More serger fun today! After I unpacked my new machine, I decided to invest a decent amount of time in learning how to use it properly. I had never used a serger before (except for a quick and ill-fated attempt a few years ago), and I was legitimately concerned about breaking one of the very many moving parts that I had just invested so much money in. So, I took a methodical approach and worked my way through the entire user manual, page by page, until I had explored all the capabilities of the machine. How delightfully nerdy!
I decided to share my samples in a Sew Skillfully post, because (a) I haven’t done one in a while, and (b) I learned a TON of new skills during this process. My eyes have really been opened to the inner workings of a serger and all the wonderful things it can do, yay! I hope you enjoy reading about my exploration into foreign territory here. I certainly enjoyed the journey!
Warning: this is a LONG post. Grab a cuppa or just skim for techniques you find interesting. 🙂
As I mentioned last time, I found the manual to be pretty detailed and easy to follow, and I appreciated the color-coded threading illustrations (which you can see above). The skills were arranged in a logical order from basic to advanced – perfect for following along from cover to cover. If you buy a serger and have limited serger experience, I’d definitely recommend this method. It was time-consuming but extremely effective!
All right, let’s dive into the stitches!
I started off with a 4-thread overlock, which uses 2 needle threads and 2 looper threads. I think (?) this is the standard stitch, since it was how my machine was threaded right out of the box.
The first thing I played around with was stitch length and width. The upper sample in the photo above shows stitch lengths from 1mm to 4 mm, and the middle sample shows stitch widths from 5.5 mm to 7.5 mm. As you can see, there is a pretty dramatic difference in stitch lengths! The difference in widths wasn’t very obvious, especially since these were all sewn using both needles. When you remove the left needle and only sew with the right needle, you can get much thinner widths. I’ll show some examples below.
In the bottom sample, I practiced sewing with the blade turned off, which causes the edge of the fabric to roll up into the stitching, depending on where you line up the fabric edge on the machine guides. Ideally you’d align the fabric edge with the knife edge in this case, so no roll would form, and the stitches would wrap perfectly around the raw edge with no cutting necessary. Lesson learned.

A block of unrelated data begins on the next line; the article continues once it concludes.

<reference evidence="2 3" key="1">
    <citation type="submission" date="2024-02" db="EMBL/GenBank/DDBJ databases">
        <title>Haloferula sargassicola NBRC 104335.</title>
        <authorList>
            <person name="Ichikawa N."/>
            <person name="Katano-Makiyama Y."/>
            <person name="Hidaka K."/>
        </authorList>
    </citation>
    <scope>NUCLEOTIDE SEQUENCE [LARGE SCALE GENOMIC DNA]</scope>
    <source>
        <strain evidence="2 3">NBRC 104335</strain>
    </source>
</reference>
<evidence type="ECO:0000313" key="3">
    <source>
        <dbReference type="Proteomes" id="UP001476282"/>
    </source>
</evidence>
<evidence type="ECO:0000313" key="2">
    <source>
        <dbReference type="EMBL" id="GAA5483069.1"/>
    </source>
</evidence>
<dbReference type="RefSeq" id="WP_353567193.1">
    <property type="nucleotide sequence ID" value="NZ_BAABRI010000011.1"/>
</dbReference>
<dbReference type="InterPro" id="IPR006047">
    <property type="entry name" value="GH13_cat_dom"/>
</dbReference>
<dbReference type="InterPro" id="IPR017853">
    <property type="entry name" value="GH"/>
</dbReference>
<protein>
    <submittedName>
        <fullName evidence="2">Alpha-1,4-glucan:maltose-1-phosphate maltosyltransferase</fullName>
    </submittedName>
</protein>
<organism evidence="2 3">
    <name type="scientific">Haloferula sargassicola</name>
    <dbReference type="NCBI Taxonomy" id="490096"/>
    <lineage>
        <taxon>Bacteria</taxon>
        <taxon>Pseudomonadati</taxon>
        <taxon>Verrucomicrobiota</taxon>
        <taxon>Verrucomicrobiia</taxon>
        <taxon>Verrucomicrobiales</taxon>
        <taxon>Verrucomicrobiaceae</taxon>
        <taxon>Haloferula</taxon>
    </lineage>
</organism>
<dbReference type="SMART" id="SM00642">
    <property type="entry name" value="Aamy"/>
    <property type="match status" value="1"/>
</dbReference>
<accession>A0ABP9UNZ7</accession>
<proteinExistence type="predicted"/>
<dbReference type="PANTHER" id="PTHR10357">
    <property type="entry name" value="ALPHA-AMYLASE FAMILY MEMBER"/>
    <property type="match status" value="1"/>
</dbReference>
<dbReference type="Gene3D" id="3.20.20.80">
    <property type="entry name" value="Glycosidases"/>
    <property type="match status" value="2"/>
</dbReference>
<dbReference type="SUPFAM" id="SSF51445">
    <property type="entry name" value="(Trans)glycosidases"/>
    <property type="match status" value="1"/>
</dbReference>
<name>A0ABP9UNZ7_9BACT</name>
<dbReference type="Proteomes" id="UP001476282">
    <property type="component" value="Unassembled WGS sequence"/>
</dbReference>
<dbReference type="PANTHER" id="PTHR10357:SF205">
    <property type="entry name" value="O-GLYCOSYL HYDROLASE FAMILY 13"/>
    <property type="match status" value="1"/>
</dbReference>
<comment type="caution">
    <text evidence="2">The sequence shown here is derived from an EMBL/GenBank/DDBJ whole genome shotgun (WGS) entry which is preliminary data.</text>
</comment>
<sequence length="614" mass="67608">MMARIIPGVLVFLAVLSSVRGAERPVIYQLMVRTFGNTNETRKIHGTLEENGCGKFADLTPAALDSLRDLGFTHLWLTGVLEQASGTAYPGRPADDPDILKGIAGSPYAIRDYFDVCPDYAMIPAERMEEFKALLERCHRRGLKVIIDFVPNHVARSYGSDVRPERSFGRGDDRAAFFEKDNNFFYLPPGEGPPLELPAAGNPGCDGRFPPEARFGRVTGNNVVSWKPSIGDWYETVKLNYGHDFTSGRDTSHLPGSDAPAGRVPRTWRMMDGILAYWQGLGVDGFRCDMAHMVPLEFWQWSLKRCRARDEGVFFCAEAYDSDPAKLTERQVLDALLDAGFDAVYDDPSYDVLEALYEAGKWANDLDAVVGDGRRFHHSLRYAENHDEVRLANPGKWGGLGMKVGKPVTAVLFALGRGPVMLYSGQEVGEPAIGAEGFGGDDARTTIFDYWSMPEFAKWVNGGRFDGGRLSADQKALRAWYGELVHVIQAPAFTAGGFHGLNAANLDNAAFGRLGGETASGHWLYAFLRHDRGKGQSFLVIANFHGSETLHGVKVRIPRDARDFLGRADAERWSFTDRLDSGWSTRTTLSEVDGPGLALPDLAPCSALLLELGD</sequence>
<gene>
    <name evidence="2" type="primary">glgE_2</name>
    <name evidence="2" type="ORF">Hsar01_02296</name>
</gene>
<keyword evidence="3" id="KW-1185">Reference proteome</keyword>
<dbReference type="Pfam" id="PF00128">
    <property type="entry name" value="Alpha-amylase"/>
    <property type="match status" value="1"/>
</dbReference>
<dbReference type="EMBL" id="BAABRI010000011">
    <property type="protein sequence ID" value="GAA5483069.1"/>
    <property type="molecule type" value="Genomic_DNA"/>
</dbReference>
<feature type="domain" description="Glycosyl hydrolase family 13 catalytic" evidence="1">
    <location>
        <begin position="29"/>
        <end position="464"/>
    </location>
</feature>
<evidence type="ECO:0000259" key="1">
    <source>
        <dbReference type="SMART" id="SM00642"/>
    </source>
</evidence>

Next up: differential feed. True confession: I had no idea what differential feed was until I started playing with the lever! People talk about it all the time, but never really explain what it is. For the official record, differential feed refers to the serger’s ability to adjust the rate of the front (before the needle) and back (after the needle) sets of feed dogs independently. When the front moves faster than the back, the result is gathering. When the back moves faster than the front, the result is a stretched out edge. There you go! 🙂
Seriously, who knew sergers had 2 independent sets of feed dogs anyway?? Clearly I was out of the loop!
The photo above shows two samples using a differential feed above 1.0 (or “N” for normal), which causes gathering. Numbers less than 1.0 cause stretching. Apparently you can pull the needle threads (not the looper threads) and gather the fabric even more than the differential feed will produce, although I haven’t actually tried that yet. So cool though!
3-Thread Overlock (including rolled edge)
To switch from a 4-thread overlock (which I was still using for the differential feed experiment), you remove the right needle to maintain a wide stitch, or remove the left needle to achieve a narrow stitch. I thought this meant just removing the thread associated with that needle, but you have to actually physically remove the needle itself. This involves a screwdriver, a funky-looking “needle insertion tool,” and a lot of hand-eye coordination. It takes practice.
But alas, you can see the tasty fruits of my labor above. The wide or narrow 3-thread overlock will be useful for finishing edges, as the extra security of the 4th thread isn’t really needed like it would be in a seam.